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Crafting a holistic home helped centre designer Nike Onile when she most needed support

Crafting a holistic home helped centre designer Nike Onile when she most needed support

Illustration by Lauren Tamaki

In the summer of 2021, I was diagnosed with cancer. The news came with a heavy fog of confusion and disbelief. I was at the peak of a dedicated yet taxing run in my career with the fruits of my labour low hanging and ready to be enjoyed. Clients who connected with my work were consistently flowing in, along with industry accolades and recognition in design publications that I had admired since the beginning of my career.

The abrasiveness of those three words – “you have cancer” – cut through me like sharp glass. In an almost dreamlike way, the things I had always known to be true weren’t any more. I felt betrayed by my body, healthy lifestyle and the holistic practice I had grown proud of. Here I was, in a time where there was such momentum in my life, being run over by something I felt that I had no control over.

Before my diagnosis, I was at a height in my professional life, yet I felt I was at my weakest and as if my body was fighting against me. The hustle felt violent and things that were once so natural felt incredibly laborious. My capacity to push forward felt empty and a heaviness loomed being surrounded by beautiful things that no longer served me. It was clear that I needed a new sense of home.

I moved out of Toronto’s core and completed a home renovation focused on wellness. I did for myself what I have done for so many others: create space that aligns. I let go of so much (metaphorically and physically) and kept close only the things that added value, elicited positive emotion and carried meaning.

My new home felt bright and personal. It featured elements of nature along with space dedicated to gathering, rest and work. It had enough flexibility to change and adapt as I evolved. I felt lighter and more rooted. With the noise surrounding me eliminated, I could pay attention to my body, and she was telling me that I was not okay. It had been over five years since my body had stopped feeling like my own, but now I could hear her differently, in a way that resulted in a life-changing visit to my doctor.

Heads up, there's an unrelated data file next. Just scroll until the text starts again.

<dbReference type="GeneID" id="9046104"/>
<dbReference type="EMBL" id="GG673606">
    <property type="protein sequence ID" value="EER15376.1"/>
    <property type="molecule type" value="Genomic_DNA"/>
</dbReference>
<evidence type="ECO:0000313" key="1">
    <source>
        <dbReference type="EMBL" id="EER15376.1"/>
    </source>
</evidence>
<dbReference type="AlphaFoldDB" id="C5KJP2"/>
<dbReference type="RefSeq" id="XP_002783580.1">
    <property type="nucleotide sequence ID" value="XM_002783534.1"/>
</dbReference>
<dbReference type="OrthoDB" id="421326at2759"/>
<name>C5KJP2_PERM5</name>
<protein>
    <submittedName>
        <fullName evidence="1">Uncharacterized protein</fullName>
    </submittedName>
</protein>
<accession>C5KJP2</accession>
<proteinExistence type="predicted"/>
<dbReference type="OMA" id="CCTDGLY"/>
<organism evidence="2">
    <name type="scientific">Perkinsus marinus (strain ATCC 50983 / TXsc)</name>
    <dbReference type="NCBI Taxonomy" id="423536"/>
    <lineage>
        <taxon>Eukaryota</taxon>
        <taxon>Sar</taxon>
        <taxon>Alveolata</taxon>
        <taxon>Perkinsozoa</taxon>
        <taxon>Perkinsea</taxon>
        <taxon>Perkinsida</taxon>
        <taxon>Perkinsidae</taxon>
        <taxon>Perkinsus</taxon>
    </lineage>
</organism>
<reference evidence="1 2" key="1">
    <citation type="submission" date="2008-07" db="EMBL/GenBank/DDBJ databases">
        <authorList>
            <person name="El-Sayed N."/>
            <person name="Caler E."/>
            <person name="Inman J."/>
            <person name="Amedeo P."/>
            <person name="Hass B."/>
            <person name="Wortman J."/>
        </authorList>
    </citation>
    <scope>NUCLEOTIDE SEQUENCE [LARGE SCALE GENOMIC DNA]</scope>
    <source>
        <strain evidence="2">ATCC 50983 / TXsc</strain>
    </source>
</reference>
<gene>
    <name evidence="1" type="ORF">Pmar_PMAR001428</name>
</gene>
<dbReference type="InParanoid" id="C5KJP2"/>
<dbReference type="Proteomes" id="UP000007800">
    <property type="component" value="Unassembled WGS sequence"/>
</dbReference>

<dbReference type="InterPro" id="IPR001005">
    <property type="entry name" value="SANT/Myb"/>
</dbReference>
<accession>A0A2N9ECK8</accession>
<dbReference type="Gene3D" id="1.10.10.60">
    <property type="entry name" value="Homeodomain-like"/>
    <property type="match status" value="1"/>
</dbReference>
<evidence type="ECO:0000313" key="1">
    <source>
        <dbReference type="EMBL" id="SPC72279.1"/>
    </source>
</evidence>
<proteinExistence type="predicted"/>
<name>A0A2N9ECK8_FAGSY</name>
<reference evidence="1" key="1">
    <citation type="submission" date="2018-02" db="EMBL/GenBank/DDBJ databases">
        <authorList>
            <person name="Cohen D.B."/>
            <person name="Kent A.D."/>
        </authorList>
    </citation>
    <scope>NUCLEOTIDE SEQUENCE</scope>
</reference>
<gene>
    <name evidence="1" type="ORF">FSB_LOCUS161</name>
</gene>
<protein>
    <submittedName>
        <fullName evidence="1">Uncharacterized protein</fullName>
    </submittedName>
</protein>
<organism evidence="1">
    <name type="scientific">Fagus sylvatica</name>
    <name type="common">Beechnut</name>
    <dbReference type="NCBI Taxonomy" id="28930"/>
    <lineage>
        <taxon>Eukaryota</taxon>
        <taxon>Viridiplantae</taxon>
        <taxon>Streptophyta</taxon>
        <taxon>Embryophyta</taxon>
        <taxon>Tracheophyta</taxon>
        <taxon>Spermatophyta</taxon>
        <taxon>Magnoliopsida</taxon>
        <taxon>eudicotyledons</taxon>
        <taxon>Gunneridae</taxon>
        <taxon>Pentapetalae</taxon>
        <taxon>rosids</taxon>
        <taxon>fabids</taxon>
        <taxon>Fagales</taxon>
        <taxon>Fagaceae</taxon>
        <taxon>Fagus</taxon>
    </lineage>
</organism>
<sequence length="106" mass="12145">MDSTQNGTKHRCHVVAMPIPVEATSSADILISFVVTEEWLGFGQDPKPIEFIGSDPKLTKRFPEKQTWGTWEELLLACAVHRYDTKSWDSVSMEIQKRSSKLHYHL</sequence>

In the middle of my treatment, I realized that this new home I had been urgently completing was meant for this exact moment. It was the place where I was meant to heal, the space that was going to pour life, joy and comfort back into me as I undertook the next stage of my life.

My home contains elements that centre me. My bedroom walls are lined with muted murals of waterscapes, as if I am sleeping outside under willow trees. They instill a sense of freedom. My bathroom, covered with a marbled tile that looks like concrete, is modelled on spaces dedicated to wellness that I experienced on a visit to Morocco. It helps create tranquillity and fosters the ritual of self-care. Filling my office with a jungle of ficus trees and other plants not only purifies the air but brings nature into my home year-round.

I have spent so much of my career focused on understanding people and why they live the way they live, studying how space and the things we surround ourselves with work hand in hand and how the magic of their connection influences change. I call this the Ode philosophy, a term that is also part of the name of my design firm, Studio Ode. The approach focuses on creating spaces that support who you are now while allowing flexibility for your home to adapt and grow as you evolve.

In my moment of need, my home reflected these principles of holistic living. It was the warm cocoon I needed to break apart, rest, heal, find inspiration and redefine life. It showed me, in a more comprehensive way, how deeply connected we are with every space we’re in. Spaces live and breathe like we do. They can be tools to help support who we are and who we will become. There is real magic in places where design meets wellness, regardless of what you are going through. I just happened to deepen this understanding while fighting cancer.